Continued from part – 1
Mr. Brooks’ confrontation with Mr. Nothnagel and my analysis of it was important enough to merit a separate post. Let us begin the analysis
Firstly, I would like to mention that this is a one-sided account. Mr. Nothnagel’s view is missing from the story. I have tried to find Mr. Klaus Nothnagel or his wife Mrs. Edith Nothnagel’s email address on the internet to get their side of the story, but have been unsuccessful. In case anyone has their email address, I would be grateful if you could forward it to me with their permission of course. One must keep in mind that every story has two sides. Any sincere person must carefully consider both sides before coming to any sort of conclusion. Still, we only have Mr. Brooks’ version for now. So let us analyze that version. Let us give Mr Brooks’ a hearing.
1. The Assistant Teacher (henceforward referred to as the AT), Mr Nothnagel becomes annoyed when Mr. Brooks’ gives an honest account of his experience while observing breath. He again becomes annoyed at various stages during the retreat when Mr. Brooks makes known his rather unique experiences.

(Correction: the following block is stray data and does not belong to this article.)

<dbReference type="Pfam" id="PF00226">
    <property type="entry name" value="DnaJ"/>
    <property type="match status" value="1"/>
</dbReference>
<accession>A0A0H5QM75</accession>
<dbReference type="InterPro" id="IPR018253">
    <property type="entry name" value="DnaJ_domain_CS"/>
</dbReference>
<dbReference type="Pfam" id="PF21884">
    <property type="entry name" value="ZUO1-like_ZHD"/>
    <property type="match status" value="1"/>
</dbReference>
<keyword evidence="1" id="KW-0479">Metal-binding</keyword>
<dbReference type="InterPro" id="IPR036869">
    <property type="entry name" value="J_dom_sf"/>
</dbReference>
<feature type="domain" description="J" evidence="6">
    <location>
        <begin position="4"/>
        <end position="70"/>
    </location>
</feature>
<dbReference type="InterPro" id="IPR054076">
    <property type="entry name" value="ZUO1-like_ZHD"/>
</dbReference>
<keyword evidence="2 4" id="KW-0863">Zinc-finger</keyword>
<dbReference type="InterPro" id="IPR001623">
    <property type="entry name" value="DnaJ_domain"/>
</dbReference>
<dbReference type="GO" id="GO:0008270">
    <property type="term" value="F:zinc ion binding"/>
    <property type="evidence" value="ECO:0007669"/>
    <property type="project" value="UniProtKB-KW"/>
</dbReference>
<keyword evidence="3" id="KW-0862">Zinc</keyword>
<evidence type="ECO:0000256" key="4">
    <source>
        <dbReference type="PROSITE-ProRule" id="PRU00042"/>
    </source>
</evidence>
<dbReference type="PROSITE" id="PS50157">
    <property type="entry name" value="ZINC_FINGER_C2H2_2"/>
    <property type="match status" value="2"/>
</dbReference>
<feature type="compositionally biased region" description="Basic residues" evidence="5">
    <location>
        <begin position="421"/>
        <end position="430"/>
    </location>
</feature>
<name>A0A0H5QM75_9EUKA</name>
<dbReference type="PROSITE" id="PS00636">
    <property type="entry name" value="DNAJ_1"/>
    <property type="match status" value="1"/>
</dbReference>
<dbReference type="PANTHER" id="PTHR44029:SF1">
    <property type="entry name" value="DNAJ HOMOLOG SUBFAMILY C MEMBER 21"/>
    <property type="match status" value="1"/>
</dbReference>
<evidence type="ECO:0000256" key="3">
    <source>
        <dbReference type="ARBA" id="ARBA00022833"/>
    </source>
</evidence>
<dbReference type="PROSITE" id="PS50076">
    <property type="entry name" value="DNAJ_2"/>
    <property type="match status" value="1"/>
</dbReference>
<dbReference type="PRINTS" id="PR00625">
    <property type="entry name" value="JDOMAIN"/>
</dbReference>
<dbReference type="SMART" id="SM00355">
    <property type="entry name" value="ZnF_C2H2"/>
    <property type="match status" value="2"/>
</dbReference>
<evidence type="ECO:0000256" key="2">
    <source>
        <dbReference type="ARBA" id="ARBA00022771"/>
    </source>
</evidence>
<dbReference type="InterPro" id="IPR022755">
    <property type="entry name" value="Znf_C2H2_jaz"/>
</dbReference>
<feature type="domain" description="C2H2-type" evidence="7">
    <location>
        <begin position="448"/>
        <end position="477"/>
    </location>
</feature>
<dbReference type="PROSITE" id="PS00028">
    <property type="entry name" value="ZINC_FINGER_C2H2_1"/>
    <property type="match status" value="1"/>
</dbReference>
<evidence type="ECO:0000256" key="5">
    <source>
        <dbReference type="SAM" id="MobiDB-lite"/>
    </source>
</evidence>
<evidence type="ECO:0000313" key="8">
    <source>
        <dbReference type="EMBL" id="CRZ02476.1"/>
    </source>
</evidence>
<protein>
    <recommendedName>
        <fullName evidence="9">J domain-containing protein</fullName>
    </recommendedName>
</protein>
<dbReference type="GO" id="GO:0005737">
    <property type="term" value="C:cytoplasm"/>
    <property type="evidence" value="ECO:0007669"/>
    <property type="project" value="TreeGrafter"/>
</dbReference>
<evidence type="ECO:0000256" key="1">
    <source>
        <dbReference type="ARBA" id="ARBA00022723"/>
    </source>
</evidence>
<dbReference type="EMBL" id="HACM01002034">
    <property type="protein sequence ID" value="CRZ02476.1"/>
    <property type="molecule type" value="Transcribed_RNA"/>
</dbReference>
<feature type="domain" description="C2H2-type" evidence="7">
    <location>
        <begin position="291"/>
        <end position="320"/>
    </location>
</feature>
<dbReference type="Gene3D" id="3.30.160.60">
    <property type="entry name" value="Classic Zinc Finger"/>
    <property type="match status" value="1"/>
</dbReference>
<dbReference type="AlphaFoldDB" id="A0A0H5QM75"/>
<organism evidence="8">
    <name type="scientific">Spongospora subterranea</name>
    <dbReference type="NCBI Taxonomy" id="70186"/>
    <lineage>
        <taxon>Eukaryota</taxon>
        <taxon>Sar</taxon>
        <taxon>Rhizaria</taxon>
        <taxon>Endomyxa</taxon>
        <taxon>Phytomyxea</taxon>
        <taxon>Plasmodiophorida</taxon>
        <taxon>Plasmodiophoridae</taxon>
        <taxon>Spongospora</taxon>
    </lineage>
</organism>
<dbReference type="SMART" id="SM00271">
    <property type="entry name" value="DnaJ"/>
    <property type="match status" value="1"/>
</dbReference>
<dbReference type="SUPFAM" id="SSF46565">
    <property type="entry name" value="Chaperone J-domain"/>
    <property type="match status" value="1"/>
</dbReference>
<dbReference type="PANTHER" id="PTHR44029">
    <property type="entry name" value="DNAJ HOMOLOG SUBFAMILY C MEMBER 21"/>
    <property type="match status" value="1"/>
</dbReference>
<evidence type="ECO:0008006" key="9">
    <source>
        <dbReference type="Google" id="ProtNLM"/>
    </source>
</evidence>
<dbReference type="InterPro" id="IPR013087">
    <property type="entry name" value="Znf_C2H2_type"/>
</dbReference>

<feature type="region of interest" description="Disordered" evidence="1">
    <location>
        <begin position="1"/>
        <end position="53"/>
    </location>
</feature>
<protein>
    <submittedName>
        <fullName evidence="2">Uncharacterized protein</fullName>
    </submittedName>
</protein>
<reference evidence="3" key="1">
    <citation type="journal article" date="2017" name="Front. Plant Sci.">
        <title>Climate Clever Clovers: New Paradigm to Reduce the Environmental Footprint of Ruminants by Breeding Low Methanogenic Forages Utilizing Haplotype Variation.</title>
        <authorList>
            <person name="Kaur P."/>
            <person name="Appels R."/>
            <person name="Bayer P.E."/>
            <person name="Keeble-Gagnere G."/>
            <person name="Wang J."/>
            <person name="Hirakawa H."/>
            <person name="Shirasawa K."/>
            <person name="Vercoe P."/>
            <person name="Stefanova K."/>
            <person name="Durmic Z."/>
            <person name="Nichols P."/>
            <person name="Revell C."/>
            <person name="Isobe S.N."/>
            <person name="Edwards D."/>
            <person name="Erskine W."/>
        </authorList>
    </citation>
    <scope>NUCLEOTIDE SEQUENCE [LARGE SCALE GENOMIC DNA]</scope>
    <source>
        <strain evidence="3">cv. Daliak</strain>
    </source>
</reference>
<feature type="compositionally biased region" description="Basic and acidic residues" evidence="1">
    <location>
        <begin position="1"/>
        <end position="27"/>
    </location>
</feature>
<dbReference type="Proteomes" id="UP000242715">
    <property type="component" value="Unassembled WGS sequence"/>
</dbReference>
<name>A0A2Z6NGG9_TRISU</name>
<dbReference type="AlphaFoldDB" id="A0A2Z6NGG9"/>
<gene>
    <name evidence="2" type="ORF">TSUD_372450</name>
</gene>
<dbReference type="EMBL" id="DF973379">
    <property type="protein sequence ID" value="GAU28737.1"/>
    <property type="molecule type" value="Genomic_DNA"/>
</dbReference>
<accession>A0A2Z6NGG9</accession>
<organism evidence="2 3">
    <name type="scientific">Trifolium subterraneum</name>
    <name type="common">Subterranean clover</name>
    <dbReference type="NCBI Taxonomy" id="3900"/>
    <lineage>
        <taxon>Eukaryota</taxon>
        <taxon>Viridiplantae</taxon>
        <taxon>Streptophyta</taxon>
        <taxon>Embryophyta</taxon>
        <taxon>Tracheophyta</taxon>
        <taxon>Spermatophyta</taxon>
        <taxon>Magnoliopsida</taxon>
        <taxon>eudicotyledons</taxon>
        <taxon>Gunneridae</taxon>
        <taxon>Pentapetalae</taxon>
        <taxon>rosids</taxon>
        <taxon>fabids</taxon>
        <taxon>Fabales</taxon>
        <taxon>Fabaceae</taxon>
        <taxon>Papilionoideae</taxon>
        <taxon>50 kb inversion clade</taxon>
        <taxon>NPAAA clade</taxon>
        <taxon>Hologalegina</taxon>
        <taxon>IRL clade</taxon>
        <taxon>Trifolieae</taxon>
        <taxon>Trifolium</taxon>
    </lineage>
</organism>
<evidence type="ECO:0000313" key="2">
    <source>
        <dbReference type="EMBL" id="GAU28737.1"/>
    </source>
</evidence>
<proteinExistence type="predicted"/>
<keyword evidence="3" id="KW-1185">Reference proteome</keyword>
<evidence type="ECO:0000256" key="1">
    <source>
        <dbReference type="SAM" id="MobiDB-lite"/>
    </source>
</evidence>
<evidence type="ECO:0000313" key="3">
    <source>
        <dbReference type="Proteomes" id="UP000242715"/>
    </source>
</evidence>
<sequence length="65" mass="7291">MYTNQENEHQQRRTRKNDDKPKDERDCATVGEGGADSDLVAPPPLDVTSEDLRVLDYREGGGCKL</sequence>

My Response: If this account is true, then the AT is in serious breach of his code of conduct. A teacher’s correct attitude to his students should be one of compassion and understanding at his travails and joy at his attainment. Not envy at his attai ntments or anger or displeasure at his travails. If the account is correct, then it seems to me that the ATs annoyance springs from envy that a new student has such an experience such as this. Generally, my experience has been that the ATs are compassionate for the most part and are truly happy whenever a student experiences absorption or Bhanga. I have however, also come across ATs who are not “there” yet. So there is a chance that Mr. Brooks’ account is true. If true, this is valid criticism of the selection process for ATs, but not of Acariya Goenka himself. Certainly, Goenkaji freely admits to his mistakes in selecting ATs and has to correct his mistakes from time to time by removing ATs from their post for various violations of the code of conduct.